Part 2: Technical Series on Energy Efficiency

George Municipality has launched a  “ World of Tomorrow Festival 2019” to help increase public awareness of the importance of energy efficiency and the participating schools will present a 15 minute drama production.  

This initiative will take the message through children  – to the homes of George residents  – via an Industrial Theatre Competition which will introduce and explore the topic of “How do you mitigate climate change with energy efficiency.”

The dramas will highlight the changes individual residences and schools can make to become more energy efficient, which in most cases, will assist with curbing the effect of Climate Change – a  global topic. This project has come about as a result of the George Electrotechnical department participating in the second year of a National Energy Efficiency Demand program, which includes funding provided by the Department of Energy (DOE) for public awareness around climate change and energy efficiency.  The electrical engineering interns will be assisting with the  project and will each contribute a technical article on the topic.

Tickets will be available from 14th June  for the Primary School Production (31 July 2019) and the High School Drama Production (1 August 2019). Limited tickets will be on sale for attendance at the Gala Evening Production on 2 August 2019. The project is currently looking for sponsorship of prizes  in the form of a financial prize or energy efficiency product,  and any individual or businesses that would like to contribute is requested to make contact with Heather Stead on or 072 369 3304.

Our second writer, Thabo Yiga completed his BSc in Electrical Engineering at University of Cape Town and is an intern at George Electrotechnical Services, Planning department. 

Energy Efficiency in Lighting

The International Energy Agency stated in 2013, that electricity consumed from lighting accounted for 20% of the output of the world’s power stations. Bringing this closer to home, the energy crisis experienced by the national provider (Eskom) has resulted in the interruption of electricity supply in the recent months, known as load shedding.

It is thus clear that there is a need for the country to implement energy saving measures, and one of the simplest and most cost-effective ways of reducing energy consumption is by the use of energy efficient lighting.

This can be accomplished in several ways, such as:

1. Replacing incandescent bulbs with compact fluorescent lights bulbs (CFLs) at homes, schools and businesses.
2. Using new efficient fluorescent tubes to replace old fluorescent tubes in commercial buildings and local governments.
3. However, the most effective lighting technology is Light Emitting Diodes (LEDs). They consume about a third of the power compared to incandescent light bulbs and just over 80% of power compared to fluorescent light bulbs. LEDs can be used in many applications, for instance: residential and commercial buildings, street lighting, traffic lights and downlighters. LEDs are steadily becoming more affordable even to the working class.

To determine the amount of energy saved by a technology, such as LED lighting, consider the following:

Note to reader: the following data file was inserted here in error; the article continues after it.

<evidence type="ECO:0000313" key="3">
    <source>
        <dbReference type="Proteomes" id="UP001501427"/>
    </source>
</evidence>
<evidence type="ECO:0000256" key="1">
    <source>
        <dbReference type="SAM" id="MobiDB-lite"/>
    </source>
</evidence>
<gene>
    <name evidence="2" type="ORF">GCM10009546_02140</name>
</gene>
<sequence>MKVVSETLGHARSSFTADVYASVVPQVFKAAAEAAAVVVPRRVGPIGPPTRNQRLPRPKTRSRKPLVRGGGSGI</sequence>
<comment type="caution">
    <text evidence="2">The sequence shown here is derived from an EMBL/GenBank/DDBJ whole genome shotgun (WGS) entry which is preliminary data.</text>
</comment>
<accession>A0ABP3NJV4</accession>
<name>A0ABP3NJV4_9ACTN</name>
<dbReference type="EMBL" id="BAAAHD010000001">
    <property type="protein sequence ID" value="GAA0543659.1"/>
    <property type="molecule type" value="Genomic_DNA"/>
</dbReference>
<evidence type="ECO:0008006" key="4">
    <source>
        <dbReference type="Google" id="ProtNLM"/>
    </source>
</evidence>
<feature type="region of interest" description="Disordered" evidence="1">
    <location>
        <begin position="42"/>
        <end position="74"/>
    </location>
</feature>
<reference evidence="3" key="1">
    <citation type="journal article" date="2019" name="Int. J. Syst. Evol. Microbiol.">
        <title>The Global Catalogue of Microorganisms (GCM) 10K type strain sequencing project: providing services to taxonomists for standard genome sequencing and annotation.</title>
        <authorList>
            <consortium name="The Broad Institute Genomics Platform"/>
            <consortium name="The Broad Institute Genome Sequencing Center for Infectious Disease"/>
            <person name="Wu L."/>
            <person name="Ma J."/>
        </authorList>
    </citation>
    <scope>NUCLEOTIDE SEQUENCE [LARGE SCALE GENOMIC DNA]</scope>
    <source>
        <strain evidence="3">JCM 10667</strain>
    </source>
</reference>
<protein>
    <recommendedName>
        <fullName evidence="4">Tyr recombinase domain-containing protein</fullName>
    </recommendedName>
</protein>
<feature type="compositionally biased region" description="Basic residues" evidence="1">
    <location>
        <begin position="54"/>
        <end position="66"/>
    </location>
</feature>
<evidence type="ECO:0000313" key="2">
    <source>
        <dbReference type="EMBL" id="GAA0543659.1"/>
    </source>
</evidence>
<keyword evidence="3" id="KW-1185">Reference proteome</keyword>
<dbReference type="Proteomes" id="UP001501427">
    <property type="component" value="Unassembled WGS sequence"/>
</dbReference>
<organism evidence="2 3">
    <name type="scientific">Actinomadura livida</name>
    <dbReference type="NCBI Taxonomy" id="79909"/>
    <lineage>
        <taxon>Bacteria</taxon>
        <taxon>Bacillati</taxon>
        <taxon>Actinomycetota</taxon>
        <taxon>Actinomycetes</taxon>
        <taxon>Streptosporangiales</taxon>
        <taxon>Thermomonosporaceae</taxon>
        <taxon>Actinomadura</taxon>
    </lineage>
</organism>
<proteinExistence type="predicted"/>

Watt is the unit of measurement for electricity demand and Lumen is used to measure the brightness of light. This means that light bulbs with the same brightness could consume different wattage amounts, and this is what makes LEDs more energy efficient than incandescent and fluorescent light bulbs. Furthermore, compared to their counterparts, LEDs last longer and have an average lifespan of about 50 000 hours, with CFLs at 20 000 hours and Incandescent at 2 000 hours.

Let’s consider George Municipality as an example:

The Municipality is undertaking a project of replacing the current street lights with LEDs. One hundred and eighty (180) 432W High Mast lights have been replaced with 216W LEDs. To work out how much energy we will be saving, we take the difference of the two wattages and multiply that by the total number of lights being replaced. The lights are kept on for an average period of 12 hours a day for 365 days a year. This saves us (432 – 216) *180*12*365 = 170 294 kWh. One kWh is equivalent to one Unit, and if the standard residential tariff of R2/kWh is used, 170 294 kWh of energy costs R340 588. This is the amount saved per annum just by replacing 180 432W High mast lights with 216W LEDs. The actual Eskom Mega Flex tariff is used when calculating the exact cost saving. Even though the municipality spends money replacing these lights, they have their return on investment in a few years as they now pay less for powering their streetlights.

In conclusion, adopting and implementing these energy saving measures in lighting not only saves us money over a reasonable period, but it also ensures that we reduce the demand we require from Eskom and therefore will reduce the risk of an energy crisis such as load shedding. In addition, reducing our load demand means that Eskom burns less coal to generate electricity, which reduces air pollution, and ultimately mitigates climate change.

Caption: The five electrical engineering interns pictured are currently actively participating in the Department of Energy’s Energy Efficiency Demand Side Management (EEDSM) programme. Two of the interns are appointed under the EEDSM programme, two under the ISDG programme and one from IMESA. They are from the left: Lukas van Eck, Fezeka Mkhaza, Mphielo Ramotsamai, Phillip Van Niekerk and Thabo Yiga.

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